My sister, who was helping with the inaugural ExCatholics For Christ Conference, met a friend while shopping. The conversation got around to what my sister was doing, and her friend, an evangelical, was dismayed that there would be such a conference. "After all," she explained, "my sister-in-law is a Catholic and she's saved. She has no intention of leaving the Catholic Church because that's where she's comfortable." It seems that this lady and her sister-in-law are uninformed concerning what the Bible teaches, or the Catholic faith, or perhaps both. They have a great deal of company among evangelicals who are asking: "Does it really matter?" and "Isn't TBC engaged at times in nothing more than veiled Catholic bashing?"
One of the most frustrating aspects of addressing the Roman Catholic gospel is the prevailing ignorance regarding what Catholicism actually teaches. Most evangelicals are clueless regarding Catholicism. And many practicing Catholics (including a surprisingly high number of priests and nuns) simply do not know the actual extent of the salvation requirements of their Church. Surveys of Catholics reveal the common understanding about attaining heaven: that it centers around doing works which are pleasing to God (i.e., living one's life as a basically good person), performing a preponderance of good deeds to outweigh the bad, and living up to most of what the Church teaches. Nearly all Catholics believe this affords them the best chance for getting to heaven. However, this hope falls far short of what their Church officially requires.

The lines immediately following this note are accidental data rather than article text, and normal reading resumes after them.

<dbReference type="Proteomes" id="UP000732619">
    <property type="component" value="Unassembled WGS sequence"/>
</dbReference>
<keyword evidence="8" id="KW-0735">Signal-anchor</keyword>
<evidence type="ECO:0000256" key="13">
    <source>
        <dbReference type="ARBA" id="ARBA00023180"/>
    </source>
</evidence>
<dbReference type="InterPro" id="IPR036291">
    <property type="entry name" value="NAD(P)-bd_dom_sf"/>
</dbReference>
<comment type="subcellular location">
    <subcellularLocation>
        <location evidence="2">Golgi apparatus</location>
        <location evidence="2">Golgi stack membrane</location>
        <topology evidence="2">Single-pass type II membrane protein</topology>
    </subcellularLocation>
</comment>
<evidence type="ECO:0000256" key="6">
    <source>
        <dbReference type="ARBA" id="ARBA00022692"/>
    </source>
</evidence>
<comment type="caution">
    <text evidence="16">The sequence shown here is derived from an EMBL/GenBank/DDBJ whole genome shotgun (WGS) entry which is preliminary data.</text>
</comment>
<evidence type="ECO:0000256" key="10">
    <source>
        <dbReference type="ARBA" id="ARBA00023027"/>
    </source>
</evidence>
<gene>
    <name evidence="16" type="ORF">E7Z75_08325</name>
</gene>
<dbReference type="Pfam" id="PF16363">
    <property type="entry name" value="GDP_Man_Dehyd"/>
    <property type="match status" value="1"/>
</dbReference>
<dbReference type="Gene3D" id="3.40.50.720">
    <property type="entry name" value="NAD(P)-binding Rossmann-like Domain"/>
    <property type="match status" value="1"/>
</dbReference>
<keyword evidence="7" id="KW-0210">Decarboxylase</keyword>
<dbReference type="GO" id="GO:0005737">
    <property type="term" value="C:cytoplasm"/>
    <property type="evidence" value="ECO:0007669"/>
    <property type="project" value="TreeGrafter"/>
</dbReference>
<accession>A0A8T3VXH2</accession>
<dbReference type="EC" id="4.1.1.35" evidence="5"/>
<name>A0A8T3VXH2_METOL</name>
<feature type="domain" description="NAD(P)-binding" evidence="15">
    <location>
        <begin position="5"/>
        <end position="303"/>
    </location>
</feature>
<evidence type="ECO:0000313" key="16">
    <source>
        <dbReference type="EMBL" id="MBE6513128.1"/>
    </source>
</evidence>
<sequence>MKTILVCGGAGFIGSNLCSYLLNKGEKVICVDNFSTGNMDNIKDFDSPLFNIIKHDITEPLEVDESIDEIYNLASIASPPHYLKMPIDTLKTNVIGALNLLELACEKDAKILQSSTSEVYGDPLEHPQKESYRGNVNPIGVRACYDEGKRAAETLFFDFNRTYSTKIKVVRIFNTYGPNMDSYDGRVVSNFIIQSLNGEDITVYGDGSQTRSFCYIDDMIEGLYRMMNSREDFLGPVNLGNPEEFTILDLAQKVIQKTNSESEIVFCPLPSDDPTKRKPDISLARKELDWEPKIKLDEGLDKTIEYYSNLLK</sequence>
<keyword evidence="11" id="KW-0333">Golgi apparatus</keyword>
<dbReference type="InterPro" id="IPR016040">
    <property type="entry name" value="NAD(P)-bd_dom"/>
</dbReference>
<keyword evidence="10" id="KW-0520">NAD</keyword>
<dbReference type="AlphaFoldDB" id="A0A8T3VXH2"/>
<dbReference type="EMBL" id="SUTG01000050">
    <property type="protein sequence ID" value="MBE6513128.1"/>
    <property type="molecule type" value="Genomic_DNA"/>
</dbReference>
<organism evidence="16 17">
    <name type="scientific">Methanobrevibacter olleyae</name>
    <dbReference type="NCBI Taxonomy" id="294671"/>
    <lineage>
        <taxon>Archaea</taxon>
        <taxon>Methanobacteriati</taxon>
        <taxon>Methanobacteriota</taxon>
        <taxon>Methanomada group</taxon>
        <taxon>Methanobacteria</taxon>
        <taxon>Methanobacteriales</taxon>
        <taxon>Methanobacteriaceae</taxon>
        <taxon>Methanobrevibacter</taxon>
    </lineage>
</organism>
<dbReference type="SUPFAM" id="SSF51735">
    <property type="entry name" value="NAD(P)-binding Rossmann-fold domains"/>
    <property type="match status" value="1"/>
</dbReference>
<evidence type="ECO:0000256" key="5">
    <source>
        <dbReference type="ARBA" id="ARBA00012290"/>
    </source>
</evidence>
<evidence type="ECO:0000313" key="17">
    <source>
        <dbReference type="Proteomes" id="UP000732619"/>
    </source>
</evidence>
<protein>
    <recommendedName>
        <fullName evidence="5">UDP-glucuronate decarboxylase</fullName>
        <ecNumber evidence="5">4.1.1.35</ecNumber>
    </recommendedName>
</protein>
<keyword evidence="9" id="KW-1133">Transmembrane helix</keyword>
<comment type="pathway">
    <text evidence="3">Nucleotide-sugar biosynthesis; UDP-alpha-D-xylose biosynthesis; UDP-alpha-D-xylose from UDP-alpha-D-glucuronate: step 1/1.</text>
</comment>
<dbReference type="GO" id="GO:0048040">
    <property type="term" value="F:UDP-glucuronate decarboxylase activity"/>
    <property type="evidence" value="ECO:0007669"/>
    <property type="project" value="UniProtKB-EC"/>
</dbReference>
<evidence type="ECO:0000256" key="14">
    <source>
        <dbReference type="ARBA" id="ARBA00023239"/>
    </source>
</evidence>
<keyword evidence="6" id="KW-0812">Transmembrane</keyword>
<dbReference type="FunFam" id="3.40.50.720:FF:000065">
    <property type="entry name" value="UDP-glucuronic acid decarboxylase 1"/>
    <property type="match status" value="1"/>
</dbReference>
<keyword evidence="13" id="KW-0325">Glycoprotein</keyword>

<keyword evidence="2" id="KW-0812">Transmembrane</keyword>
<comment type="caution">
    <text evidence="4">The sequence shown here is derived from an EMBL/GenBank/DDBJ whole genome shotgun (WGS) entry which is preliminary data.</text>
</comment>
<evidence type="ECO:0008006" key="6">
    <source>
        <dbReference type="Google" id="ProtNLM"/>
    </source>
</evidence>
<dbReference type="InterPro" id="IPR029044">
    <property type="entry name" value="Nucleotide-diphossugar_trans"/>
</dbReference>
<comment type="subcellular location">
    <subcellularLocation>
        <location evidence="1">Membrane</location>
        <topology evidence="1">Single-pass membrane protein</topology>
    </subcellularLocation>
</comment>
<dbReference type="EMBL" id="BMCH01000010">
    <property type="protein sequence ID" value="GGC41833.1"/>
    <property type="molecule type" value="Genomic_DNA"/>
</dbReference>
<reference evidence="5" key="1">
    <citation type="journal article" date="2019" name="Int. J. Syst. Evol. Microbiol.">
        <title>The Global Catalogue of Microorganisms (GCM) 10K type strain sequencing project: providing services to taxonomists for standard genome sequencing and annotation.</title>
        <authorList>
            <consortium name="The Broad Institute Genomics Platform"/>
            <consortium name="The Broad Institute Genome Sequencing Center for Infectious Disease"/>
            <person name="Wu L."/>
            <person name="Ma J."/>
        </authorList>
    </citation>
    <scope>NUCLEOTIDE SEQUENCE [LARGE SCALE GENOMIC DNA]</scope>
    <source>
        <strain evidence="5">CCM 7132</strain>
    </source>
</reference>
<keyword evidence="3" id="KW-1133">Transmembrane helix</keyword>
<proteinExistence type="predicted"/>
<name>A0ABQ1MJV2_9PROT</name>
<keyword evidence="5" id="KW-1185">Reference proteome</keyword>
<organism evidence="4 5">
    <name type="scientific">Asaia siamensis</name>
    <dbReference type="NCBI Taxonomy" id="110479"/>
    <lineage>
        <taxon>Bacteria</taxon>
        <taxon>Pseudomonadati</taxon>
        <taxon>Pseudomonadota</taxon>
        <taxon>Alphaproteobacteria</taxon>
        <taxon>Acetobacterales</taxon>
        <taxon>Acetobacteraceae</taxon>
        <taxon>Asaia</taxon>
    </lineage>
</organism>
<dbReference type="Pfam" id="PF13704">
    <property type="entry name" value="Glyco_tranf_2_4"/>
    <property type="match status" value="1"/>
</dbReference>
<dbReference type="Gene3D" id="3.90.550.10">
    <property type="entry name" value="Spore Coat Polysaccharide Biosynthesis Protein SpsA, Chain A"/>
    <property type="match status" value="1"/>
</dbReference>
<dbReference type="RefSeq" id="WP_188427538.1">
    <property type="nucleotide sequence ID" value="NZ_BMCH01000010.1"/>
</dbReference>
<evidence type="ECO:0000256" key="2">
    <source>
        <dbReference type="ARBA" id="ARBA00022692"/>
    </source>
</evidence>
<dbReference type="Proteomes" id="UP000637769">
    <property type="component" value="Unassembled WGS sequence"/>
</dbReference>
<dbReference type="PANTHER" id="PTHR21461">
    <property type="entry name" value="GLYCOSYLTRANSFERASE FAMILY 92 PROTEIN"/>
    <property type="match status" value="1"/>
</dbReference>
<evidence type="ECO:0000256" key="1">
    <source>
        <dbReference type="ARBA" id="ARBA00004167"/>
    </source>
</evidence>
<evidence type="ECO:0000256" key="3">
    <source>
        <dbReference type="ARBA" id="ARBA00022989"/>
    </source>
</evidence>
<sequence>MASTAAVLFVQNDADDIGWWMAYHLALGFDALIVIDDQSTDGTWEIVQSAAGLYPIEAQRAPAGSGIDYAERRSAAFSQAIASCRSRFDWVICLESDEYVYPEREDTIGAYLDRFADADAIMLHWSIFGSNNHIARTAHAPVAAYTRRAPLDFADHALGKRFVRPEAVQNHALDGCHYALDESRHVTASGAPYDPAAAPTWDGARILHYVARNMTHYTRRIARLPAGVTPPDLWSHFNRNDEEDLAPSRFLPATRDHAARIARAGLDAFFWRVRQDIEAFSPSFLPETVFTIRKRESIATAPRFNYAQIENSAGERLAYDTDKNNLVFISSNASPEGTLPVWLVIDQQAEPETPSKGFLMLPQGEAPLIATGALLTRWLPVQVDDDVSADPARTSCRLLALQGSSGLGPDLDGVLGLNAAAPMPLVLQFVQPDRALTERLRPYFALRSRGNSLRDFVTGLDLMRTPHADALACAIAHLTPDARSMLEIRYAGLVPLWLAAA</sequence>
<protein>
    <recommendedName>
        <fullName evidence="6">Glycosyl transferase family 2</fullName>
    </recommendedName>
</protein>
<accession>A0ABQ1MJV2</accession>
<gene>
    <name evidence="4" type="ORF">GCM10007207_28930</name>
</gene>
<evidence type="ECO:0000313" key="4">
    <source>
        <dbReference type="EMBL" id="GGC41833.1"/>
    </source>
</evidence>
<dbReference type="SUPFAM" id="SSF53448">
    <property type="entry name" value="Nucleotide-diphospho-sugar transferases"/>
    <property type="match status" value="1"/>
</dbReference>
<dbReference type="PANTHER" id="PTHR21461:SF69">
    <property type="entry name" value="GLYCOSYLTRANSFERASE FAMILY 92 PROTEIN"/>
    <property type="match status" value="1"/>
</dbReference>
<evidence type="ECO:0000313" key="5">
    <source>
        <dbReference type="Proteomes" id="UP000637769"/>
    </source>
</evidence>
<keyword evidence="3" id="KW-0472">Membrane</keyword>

All Catholics "know" that it is the Church which saves them, but few understand what the Roman Catholic legalistic system of salvation demands. Foundationally, it is this: Refusal to obey the laws and decrees of the Church is a mortal sin which condemns one to hell if each such transgression is not confessed to and absolved by a priest before death. As Vatican II declared in the 1960s,
[When the Bishops are] assembled in an ecumenical council, they are, for the universal Church, teachers of and judges in matters of faith and morals, whose decisions must be adhered to with the loyal and obedient assent of faith.
...when the Roman Pontiff, or the body of bishops together with him, define a doctrine,they make the definition in conformity with revelation itself, to which all are bound to adhere and to which they are obliged to submit... (Lumen Gentium 252). [Emphasis added]
Considering all the laws of the Church (a task most lawyers would find overwhelming), it's doubtful that even the most zealous Catholics know and obey every one of them. Catholics more often than not take a "cafeteria" approach to their religion, picking and choosing what laws they want to obey. For example, many reject the Church's teachings and regulations regarding contraception (even abortion!), marriage to a non-Catholic, divorce and remarriage, annulments, etc. Many wrongly think the Church has done away with some of its infallible doctrines such as indulgences (yet Vatican II condemns with anathema those who reject this doctrine). Some Catholics don't believe that transubstantiation actually changes the communion wafer into the real body, blood, soul and spirit of Jesus Christ, and some refuse to believe that purgatory is a reality. Regardless of what individual dissenting Catholics think, they are condemned by their Church for rejecting its teachings.